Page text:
Almawave S.p.A. asked a California federal judge Thursday to force Loop AI Labs Inc. and its lawyer to pony up $3.5 million in attorneys’ fees — and a $250 still-unpaid sanction over spilled coffee in a deposition — in a contentious trade secrets dispute the company called a “nightmare.”
A California judge recused himself Friday from presiding over an anonymous Google employee's putative class action alleging the tech giant’s confidentiality policies violate whistleblower rights and state labor statutes, saying that his nephew works for Google Brain and could financially benefit from the case.
The NCAA asked the Ninth Circuit to deny a $42 million attorneys' fee request in the long-running litigation over rules barring student-athletes from being paid for the use of their names, images and likenesses, arguing Thursday that the win was only partial and doesn’t warrant such a large award.
A review of President Donald Trump's recent budget proposal suggests that none of his goals for the U.S. Environmental Protection Agency would be well-served. In fact, the EPA, states, tribes and other federal agencies would all face serious issues in protecting human health and the environment, says Jim Rubin of Dorsey & Whitney LLP.
Many cases hinge on visual evidence. And aerial photography can play a key role, showing how geographic features or buildings looked in the past or have changed over time. Legal teams should be aware of the aerial photography resources available and the impact technological advances in the field may have on helping prove their case, says David Ruiz of Quantum Spatial Inc.
Why did minor mechanical issues bring down two airplanes, while a catastrophic engine explosion did not bring down a third? The answers lie, in part, in research conducted by NASA in the wake of those crashes and, more recently, by Google. And those answers can help organizations build better teams to meet today’s legal industry challenges, says Nicholas Cheolas of Zelle LLP.
Like everything else, the art of negotiation starts by having a conversation. It’s about being respectful, finding common ground, knowing what you want and, most importantly, listening. A conversation between two lawyers can be complicated at best, but by employing a few techniques and tactics, it doesn’t have to be that way, says Marc Siegel of Siegel & Dolan Ltd.
Lawyers make hundreds of decisions during the course of advising a client, consummating a transaction or litigating a case. In this new column, dispute resolution experts Bob Creo and Selina Shultz explore the theory, science and practical aspects of how decisions are made in the legal community.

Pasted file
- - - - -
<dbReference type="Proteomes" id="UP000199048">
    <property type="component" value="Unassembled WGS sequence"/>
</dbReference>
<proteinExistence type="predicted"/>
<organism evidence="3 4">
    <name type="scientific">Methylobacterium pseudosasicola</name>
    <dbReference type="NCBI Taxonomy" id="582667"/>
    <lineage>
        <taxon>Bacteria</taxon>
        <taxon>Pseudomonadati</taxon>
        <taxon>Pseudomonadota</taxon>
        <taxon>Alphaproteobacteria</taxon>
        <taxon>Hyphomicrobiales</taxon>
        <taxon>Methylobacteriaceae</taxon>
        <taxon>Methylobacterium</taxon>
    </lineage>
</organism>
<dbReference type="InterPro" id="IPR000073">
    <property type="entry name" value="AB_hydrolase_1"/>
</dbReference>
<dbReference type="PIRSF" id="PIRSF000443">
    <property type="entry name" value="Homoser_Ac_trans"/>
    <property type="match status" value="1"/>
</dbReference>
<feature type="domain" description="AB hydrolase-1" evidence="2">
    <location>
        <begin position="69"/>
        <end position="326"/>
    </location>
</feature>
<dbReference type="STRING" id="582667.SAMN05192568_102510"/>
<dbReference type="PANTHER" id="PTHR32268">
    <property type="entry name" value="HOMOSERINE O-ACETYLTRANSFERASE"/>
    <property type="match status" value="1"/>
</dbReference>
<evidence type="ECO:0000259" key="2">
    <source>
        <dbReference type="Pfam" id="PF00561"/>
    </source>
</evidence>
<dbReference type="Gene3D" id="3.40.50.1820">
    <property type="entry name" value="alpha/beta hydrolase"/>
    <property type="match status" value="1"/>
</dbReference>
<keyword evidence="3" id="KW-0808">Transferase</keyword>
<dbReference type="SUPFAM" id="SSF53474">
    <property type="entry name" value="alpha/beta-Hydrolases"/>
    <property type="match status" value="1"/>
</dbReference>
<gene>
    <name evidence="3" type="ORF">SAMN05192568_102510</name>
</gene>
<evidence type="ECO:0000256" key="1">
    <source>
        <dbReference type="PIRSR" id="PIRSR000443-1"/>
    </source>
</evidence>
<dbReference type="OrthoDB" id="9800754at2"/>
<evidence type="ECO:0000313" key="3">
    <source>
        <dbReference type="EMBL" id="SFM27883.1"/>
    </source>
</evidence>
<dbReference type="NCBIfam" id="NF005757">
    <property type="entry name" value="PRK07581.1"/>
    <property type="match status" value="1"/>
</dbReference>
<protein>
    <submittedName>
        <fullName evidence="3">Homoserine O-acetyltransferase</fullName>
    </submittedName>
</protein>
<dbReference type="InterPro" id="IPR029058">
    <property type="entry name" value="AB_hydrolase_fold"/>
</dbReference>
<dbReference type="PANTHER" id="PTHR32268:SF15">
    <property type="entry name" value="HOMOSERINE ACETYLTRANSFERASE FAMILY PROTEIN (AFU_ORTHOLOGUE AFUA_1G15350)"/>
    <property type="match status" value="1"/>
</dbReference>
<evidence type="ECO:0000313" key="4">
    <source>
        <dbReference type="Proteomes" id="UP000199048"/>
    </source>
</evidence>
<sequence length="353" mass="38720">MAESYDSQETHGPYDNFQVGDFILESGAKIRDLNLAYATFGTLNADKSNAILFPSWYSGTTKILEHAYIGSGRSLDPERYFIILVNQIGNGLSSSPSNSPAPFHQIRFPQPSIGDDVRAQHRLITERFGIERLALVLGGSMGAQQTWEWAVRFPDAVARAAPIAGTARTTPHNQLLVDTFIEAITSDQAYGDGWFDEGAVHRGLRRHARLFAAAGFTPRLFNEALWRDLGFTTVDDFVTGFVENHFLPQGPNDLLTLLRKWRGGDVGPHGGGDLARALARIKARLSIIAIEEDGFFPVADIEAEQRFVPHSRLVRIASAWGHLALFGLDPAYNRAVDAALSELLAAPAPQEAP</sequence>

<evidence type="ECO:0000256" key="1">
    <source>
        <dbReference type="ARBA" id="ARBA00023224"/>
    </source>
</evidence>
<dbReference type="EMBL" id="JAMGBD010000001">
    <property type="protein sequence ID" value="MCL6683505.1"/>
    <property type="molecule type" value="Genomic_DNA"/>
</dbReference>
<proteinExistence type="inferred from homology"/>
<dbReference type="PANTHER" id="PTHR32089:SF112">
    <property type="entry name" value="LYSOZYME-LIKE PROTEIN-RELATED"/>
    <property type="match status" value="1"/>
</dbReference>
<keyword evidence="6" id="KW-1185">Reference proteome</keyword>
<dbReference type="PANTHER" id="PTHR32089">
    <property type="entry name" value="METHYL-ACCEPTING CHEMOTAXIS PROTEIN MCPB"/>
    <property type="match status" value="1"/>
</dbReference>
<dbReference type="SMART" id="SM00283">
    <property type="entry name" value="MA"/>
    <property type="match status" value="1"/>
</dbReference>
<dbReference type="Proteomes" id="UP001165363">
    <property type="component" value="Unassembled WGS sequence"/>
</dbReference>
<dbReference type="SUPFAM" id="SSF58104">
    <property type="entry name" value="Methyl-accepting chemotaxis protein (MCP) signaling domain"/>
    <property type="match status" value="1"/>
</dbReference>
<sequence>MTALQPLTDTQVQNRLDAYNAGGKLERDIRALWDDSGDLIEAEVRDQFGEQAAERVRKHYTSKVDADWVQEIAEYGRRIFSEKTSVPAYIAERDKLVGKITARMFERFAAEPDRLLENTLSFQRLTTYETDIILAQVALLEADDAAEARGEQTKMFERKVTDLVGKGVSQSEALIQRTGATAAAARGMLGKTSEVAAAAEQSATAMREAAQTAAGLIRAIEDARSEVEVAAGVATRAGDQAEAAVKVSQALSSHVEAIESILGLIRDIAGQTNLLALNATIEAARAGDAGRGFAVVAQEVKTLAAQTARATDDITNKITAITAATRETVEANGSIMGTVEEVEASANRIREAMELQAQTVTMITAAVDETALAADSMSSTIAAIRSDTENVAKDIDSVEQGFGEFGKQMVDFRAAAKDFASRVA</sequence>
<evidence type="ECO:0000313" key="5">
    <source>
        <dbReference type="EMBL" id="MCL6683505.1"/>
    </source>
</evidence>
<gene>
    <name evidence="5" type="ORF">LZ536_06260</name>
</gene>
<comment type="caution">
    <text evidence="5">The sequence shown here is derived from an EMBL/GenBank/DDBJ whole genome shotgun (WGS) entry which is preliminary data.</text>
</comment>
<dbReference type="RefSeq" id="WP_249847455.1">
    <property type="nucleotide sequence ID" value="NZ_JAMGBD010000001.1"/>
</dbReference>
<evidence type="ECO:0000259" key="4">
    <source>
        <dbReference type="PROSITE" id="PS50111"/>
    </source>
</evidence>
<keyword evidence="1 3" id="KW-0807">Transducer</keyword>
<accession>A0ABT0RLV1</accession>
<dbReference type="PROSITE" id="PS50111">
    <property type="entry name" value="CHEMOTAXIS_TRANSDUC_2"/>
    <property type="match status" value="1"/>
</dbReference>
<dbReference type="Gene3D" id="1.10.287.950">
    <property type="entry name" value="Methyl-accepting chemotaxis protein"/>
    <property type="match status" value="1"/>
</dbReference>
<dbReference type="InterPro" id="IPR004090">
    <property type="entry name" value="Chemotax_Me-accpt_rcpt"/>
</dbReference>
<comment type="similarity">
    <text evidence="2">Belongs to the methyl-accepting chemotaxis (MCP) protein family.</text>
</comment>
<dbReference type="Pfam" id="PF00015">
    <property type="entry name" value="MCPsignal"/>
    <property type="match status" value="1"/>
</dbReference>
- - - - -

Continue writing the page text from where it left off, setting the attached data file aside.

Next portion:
Two plaintiffs recently filed a complaint in the Northern District of California against the Craft Brew Alliance, alleging the company engaged in deceptive advertising to mislead consumers into purchasing beer based on a perception that the products are brewed in Hawaii. The defense bar may have to increase its own creativity to fend off such lawsuits, says Alexis Kellert of Weil Gotshal & Manges LLP.
This month, the California Department of Motor Vehicles released new draft regulations governing the testing and deployment of autonomous vehicles. California's announced commitment to advancing innovation is especially important now that states like Michigan and Florida are challenging its forerunner role in testing autonomous vehicles, say attorneys with Squire Patton Boggs LLP.
What we don’t know is whether the teaching and practice of law are undergoing massive structural changes or we’re still digging out from the worst economic collapse since the Depression. But what we do know is that the missions of the most forward-looking law schools and law firms are converging in ways that were unimaginable 10 years ago, says Randy Gordon, a partner at Gardere Wynne Sewell LLP and executive professor of law at Te... (continued)
Most directors and officers insurance policies have conduct exclusions precluding coverage for fraudulent, criminal or willful misconduct, but mere allegations are insufficient to trigger this exclusion. A California state appeals court's recent decision in Heart Tronics v. Axis Insurance provides interesting insight into the operation of such an exclusion, says Kevin LaCroix of RT ProExec.
In light of the recent executive order on terrorism and immigration, travelers, including attorneys who may be carrying sensitive privileged information, should be increasingly aware of their rights — or lack thereof — at the border, say Behnam Dayanim and Ashley Pyon of Paul Hastings LLP.